Progress 2018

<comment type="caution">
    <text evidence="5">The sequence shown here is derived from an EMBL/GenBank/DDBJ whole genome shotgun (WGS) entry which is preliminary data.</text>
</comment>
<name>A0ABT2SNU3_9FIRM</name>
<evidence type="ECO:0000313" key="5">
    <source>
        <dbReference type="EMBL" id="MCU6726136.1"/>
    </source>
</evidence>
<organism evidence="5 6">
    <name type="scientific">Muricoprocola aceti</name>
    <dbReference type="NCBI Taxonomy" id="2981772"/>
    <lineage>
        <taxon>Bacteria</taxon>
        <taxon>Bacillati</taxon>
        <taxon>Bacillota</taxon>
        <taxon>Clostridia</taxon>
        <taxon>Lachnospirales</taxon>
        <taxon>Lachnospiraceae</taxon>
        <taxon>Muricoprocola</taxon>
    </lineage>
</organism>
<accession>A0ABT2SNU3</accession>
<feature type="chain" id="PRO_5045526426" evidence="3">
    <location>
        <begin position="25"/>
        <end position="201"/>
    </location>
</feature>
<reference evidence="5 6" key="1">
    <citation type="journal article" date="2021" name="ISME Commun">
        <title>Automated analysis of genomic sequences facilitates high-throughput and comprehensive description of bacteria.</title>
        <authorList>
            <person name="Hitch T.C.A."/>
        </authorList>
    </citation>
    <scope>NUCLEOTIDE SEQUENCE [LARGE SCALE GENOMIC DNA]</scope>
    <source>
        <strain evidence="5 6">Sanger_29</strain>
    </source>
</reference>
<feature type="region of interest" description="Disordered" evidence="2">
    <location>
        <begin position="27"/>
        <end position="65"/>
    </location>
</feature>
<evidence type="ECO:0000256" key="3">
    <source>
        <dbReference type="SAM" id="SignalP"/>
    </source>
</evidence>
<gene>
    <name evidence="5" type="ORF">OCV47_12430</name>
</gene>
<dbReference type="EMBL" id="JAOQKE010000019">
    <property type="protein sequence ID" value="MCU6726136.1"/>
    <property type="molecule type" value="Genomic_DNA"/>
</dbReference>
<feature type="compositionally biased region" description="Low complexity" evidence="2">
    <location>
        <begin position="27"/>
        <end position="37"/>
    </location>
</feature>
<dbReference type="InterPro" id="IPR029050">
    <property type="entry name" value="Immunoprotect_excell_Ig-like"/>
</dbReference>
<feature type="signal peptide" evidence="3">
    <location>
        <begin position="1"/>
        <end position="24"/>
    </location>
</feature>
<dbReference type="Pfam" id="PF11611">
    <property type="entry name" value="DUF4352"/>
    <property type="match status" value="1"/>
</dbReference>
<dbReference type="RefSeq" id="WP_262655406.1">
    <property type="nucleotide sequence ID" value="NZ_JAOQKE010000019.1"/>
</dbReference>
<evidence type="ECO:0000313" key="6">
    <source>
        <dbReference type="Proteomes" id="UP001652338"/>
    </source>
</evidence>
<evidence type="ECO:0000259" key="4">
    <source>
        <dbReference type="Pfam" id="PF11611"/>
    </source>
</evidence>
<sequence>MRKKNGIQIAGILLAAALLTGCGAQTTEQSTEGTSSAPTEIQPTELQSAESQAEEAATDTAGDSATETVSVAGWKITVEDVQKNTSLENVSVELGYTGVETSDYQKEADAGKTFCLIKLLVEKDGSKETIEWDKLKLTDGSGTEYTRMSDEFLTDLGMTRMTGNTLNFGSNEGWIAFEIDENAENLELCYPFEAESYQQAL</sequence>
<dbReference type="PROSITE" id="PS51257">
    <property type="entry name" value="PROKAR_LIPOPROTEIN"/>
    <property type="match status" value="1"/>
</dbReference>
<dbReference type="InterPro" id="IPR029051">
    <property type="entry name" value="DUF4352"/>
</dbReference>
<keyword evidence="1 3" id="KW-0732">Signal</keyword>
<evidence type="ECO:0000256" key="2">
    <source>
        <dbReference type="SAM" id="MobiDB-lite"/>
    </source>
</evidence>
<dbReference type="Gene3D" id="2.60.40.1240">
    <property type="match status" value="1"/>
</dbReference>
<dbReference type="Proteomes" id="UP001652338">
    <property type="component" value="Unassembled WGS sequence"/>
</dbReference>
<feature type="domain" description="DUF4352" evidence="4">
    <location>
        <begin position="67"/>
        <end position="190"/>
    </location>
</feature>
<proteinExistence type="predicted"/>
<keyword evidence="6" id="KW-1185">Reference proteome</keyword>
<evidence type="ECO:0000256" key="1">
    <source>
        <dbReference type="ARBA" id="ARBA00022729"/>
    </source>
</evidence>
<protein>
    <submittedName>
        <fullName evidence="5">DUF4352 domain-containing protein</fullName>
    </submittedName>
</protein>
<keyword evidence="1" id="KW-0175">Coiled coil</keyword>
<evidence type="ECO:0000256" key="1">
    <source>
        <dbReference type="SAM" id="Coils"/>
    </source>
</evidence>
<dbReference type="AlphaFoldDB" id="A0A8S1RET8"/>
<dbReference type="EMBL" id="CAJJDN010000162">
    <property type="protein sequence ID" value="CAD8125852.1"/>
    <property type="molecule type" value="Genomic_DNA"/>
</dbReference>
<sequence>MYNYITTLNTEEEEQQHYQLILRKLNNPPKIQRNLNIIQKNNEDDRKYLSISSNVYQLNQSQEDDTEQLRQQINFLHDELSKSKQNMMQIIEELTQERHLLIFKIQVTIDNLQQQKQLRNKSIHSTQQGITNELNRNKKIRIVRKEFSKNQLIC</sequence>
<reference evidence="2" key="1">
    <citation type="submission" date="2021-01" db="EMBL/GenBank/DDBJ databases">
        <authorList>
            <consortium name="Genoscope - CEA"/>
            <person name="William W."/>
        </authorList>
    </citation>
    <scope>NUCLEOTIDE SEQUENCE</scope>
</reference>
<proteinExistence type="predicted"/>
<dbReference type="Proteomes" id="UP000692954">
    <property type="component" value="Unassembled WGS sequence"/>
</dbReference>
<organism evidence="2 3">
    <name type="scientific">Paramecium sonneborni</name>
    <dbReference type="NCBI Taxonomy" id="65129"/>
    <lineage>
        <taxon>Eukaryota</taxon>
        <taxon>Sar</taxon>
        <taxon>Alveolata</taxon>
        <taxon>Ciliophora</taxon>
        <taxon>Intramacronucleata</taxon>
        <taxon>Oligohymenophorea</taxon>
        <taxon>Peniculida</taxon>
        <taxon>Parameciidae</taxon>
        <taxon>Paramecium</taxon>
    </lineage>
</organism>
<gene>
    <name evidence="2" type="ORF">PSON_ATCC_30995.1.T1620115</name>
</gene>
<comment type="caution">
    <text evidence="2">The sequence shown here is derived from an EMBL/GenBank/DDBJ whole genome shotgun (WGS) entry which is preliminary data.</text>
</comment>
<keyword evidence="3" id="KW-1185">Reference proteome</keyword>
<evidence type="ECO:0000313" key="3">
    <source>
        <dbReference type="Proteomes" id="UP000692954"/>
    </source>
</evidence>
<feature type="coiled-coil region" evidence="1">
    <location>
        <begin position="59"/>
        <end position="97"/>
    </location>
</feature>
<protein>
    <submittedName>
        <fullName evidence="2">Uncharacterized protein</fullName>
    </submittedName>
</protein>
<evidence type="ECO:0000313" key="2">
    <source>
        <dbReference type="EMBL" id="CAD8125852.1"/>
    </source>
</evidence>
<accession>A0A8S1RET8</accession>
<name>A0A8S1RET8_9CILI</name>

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and I will love them always," she said. "A lot of my students have never been told that they're loved. A lot of them are broken and they have been hurt and stepped on. "They have been judged and labeled and re-labeled and you tell them you love them — because I sincerely do. It's not a job. It's a vocation. It's a gift. How blessed are we that we get to be on this journey?" The communications instructor at Wayne Community College has had her own inter- esting trek to get here. During her early teen years in Ecuador, she was part of a cast in a TV show for kids. "Entertainment — we called them kind of magazines — it's like teaching songs that help you learn about honesty. We had to sing and dance, it was that connection with complete strangers," she said. "I'm 39 now, that was a long time ago. "I try to look back and think about what helped me. I needed to make people smile. So it was the first time that I understood that a smile and laughter could change a mood and an audience." That quite possibly set the tone for what she tries to do every for those in her classes — help them cultivate that feeling of happiness. Her family came to America in 1995, when Andrea was 16. They lived in Orlando for 10 years before moving to Wayne County. Her resumé includes being community serv- ices director at the Partnership for Children of Wayne County, roles in public relations and government jobs and serving as development director for Habitat for Humanity. She earned two master's degrees, is a certified yoga instructor and has created her own hybrid textbook for her classes. All while juggling the role of single mother to her beloved children, Bella, 14, and Jack, 3, and the challenges of fibromyalgia. "I do have an issue with pain that I struggle with," she said. "So I'm being real with (my students) about this bucket of energy that I have. "I tell them this, 'I honor your time and every time you're here I'm going to give you 100 percent. The materials that you're reading that I wrote for you, I have given 100 percent so it's fair to ask that while you're here with me, you honor my time, too. They understand that honoring somebody has value." Being hired at WCC in the fall of 2015, came at a critical juncture in her life, but proved to be the precise moment it was sup- posed to, she says now. "I had to evaluate what I wanted to do for the rest of my life," she said. "So I brought my experience, not only professionally but person- ally, and my skills along with my gifts and I thought all that combined, where can I put that where it will make a difference? "It had to be WCC, because it's a community college but the job didn't exist so when it opened (the position) I do believe it has all led me here." She had previous teaching experience, over a decade ago, at Frink Middle School in LaGrange and Eastern Wayne High School. "When I came (to WCC) it really didn't take but like a week to know this is exactly where I need to be," she said. "Every single day I wake up with such a sense of purpose." She teaches five classes a semester, in the areas of public speaking and communications, boasting a 100 percent retention rate and stu- dents signing up for additional courses simply because she leads the class. "I hardly have any absences," she said. "I hardly have anybody drop out of class. "They're so used to teachers just lecturing. They'll say this is nontraditional teaching but I think it's just non-traditional for them." A classroom may be just four walls but the role of a educator has more to do with what they bring as a person. She often sheds her shoes when she teaches, she says, because she wants to be grounded. "I have chosen to create an environment that involves inclusion," she said, explaining that term is not limited to those with disabili- ties. "I mean overall inclusion and acceptance. "I think that by making this classroom one that allows for that, you now are able to have spirited exchanges of ideas because you have that environment. You feel supported by that." Another characteristic she is known for is breaking down some of the barriers that can be equally conscious and subconscious. "Lots of my students come into my class- room with labels — some political, some reli- gious — and what they really need to know is they have the option to remove the label or to wear it but with the understanding that they can look at things from different views," she said. Freile's insight has proven beneficial in how she tackles each situation and group of stu- dents. 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M cellence that y-leading ex 16DMG0217J© A mighty Instructor Andrea Freile watches as several students lead their classmates in a group discussion during an Introduction to Com- munications class at Wayne Community College. Freile often gives her students the independence to teach and learn from each other instead of lecturing for the entire class period. gift Continued from page 11 See Page 20

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